Poverty and Social Pensions
Older persons in Nigeria are particularly vulnerable to poverty due to their lessened capacity to engage in income generating activities combined with a weakening of traditional family support mechanisms. Visible symptoms of older persons’ exposure to poverty are their destitution, begging and abandonment in cities, and the isolation and hardship of those left behind in rural areas.
Social (non-contributory) pensions ― as now exist in South Africa, Botswana, Lesotho, Mauritius, Namibia, Senegal, Seychelles ― are a highly effective mechanism for combating older persons’ poverty. Such cash transfers furthermore have significant redistributive effects, as beneficiaries often share their pension income in particular, children and grandchildren. Social pensions thus contribute to a reduction of poverty in households, families and communities broadly. As the experience of the above countries shows, moreover, social pension schemes are eminently feasible and affordable: they typically do not consume more than 2% of GDP.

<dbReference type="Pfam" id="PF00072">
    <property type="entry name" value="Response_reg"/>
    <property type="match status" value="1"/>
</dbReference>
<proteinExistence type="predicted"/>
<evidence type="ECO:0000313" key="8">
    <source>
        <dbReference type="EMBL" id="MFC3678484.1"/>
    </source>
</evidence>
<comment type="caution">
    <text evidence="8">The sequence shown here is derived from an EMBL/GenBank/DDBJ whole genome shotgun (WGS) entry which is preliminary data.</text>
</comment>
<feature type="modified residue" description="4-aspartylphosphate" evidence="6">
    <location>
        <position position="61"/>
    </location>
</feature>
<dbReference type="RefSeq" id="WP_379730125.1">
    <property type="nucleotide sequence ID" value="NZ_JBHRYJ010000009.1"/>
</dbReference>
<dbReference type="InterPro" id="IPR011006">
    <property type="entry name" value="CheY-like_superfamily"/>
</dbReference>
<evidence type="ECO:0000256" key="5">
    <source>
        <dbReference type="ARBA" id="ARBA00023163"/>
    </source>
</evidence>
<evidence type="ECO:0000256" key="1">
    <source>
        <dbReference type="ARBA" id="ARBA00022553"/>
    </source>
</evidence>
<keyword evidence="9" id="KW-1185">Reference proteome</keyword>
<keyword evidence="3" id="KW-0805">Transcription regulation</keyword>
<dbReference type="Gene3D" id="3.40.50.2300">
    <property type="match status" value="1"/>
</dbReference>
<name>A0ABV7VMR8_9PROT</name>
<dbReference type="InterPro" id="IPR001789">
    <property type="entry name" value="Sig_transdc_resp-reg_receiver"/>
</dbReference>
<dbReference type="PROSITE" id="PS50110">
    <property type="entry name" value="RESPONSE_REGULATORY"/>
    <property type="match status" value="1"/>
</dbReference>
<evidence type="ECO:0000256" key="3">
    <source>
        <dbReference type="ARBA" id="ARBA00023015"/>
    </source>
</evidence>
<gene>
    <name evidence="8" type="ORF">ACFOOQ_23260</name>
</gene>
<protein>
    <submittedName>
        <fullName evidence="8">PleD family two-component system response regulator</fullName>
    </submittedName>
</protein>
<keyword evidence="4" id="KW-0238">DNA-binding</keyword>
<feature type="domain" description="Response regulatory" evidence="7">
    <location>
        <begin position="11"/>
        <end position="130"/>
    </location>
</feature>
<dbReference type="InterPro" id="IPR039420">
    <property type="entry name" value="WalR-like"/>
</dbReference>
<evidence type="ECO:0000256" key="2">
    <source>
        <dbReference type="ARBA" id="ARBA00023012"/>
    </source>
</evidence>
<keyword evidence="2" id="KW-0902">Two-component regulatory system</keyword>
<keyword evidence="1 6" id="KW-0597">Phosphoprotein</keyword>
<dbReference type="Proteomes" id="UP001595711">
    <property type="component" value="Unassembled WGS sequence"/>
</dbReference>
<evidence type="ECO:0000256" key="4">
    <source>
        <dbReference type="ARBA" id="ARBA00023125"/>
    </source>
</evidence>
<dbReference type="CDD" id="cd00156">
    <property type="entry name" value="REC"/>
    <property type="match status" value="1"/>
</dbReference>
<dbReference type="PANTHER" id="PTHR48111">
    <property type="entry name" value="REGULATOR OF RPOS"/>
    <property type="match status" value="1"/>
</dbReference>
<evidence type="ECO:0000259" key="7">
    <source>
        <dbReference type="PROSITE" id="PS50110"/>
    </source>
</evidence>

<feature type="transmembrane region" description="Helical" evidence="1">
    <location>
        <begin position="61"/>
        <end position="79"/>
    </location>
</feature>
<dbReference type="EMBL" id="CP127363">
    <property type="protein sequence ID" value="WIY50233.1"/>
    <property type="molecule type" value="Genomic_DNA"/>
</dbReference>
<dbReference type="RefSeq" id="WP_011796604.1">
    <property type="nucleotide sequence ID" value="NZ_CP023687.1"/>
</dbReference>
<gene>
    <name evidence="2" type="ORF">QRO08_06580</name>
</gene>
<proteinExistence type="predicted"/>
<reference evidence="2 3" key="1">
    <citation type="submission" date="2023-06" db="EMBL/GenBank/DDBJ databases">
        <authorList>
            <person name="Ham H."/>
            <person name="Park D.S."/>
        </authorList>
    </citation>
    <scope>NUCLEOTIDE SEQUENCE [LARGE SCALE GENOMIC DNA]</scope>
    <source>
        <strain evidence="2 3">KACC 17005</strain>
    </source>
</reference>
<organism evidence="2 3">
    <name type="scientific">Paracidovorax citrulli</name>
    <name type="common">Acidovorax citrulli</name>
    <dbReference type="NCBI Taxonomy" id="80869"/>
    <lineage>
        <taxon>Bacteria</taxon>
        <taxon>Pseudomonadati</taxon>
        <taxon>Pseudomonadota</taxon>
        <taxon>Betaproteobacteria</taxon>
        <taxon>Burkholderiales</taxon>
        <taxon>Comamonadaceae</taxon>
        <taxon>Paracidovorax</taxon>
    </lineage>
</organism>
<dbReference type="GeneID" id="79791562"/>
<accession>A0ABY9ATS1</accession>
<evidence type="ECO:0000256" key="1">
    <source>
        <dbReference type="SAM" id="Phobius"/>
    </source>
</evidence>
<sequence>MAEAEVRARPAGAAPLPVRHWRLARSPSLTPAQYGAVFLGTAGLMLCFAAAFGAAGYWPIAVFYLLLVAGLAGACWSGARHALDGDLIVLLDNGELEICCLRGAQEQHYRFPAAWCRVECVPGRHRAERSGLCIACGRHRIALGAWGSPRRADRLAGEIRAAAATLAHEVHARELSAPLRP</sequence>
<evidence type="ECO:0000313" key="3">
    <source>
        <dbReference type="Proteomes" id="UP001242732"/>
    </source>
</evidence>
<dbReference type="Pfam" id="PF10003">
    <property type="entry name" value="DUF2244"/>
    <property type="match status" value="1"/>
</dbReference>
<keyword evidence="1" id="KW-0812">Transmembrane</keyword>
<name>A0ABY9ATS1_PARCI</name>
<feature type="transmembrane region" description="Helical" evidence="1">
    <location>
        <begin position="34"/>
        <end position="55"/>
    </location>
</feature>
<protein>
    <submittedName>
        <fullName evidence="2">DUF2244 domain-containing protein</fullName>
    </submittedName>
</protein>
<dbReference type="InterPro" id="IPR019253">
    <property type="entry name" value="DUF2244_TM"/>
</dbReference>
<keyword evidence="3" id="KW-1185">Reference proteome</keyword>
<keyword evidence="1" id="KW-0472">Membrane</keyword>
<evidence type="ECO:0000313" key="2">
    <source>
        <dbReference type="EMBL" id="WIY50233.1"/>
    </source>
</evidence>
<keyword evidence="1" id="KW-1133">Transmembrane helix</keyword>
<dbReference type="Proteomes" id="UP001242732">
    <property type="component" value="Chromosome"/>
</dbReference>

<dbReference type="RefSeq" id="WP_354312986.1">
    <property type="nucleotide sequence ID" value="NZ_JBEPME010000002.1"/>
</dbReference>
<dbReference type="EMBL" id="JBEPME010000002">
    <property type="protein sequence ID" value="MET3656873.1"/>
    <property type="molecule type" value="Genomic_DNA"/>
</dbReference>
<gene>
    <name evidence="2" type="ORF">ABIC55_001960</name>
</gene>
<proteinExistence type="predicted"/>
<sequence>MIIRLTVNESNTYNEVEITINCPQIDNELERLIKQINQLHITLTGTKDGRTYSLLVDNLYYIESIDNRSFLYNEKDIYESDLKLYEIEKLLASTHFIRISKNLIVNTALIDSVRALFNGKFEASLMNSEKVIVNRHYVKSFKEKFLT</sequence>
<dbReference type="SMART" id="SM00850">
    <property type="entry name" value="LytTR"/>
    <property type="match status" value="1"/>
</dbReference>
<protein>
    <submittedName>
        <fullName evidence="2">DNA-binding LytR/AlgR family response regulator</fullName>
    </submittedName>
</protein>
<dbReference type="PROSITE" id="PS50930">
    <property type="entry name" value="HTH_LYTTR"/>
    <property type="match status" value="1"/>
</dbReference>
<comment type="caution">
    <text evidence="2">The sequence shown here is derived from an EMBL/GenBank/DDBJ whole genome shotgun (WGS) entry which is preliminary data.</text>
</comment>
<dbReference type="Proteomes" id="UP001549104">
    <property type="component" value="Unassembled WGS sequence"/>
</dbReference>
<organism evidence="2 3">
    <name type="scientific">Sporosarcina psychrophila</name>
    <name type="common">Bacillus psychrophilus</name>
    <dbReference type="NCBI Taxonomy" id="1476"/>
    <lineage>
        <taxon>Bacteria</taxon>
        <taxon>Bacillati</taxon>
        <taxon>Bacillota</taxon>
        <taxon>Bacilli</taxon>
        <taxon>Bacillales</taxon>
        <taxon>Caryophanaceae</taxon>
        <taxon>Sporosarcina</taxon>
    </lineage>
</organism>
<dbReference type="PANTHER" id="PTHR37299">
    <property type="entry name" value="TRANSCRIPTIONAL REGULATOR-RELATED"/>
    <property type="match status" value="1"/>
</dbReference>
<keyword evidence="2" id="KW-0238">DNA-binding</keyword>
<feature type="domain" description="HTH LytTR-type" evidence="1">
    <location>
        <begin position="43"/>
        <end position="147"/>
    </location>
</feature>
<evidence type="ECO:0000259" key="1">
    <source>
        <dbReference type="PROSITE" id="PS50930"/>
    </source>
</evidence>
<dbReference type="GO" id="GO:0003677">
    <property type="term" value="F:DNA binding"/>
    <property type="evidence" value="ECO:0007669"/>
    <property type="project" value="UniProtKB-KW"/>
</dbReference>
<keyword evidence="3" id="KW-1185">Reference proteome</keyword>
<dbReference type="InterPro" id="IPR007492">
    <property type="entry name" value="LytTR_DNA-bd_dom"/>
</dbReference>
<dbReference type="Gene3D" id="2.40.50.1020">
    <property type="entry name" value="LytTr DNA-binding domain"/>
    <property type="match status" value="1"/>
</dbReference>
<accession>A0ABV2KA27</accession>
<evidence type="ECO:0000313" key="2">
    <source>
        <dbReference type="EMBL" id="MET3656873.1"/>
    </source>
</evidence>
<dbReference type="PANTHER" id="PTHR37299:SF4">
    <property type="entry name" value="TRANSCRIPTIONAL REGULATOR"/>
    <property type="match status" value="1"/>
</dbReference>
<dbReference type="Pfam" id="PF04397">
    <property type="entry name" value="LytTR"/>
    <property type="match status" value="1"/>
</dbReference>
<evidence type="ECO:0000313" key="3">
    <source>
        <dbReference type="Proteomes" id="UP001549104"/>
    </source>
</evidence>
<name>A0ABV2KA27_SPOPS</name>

CADROP’s activities in the area of poverty and social pensions centres on
a) Advocacy to foster political awareness and will to support the institution of a non-contributory pension system in Nigeria
b) Development of a concrete framework and approaches for such a social pension system
c) Design and implementation of possible pension pilot schemes.